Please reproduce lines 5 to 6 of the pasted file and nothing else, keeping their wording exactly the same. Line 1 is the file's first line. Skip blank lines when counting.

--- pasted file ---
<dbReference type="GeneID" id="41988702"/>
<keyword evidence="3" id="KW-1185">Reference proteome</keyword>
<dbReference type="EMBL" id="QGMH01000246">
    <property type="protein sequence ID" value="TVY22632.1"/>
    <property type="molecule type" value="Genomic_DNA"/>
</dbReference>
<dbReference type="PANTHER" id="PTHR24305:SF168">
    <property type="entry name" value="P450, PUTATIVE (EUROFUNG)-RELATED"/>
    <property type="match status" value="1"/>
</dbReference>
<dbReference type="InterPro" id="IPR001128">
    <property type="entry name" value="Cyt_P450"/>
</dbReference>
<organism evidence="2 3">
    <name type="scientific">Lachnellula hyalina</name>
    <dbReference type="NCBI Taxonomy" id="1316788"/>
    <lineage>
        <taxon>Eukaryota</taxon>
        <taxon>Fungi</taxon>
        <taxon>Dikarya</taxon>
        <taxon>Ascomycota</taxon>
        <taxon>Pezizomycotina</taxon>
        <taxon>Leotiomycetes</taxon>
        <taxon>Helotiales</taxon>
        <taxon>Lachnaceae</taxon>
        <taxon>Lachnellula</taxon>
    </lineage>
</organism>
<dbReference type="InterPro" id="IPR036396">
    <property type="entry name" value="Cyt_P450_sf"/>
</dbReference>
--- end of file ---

    <property type="molecule type" value="Genomic_DNA"/>
</dbReference>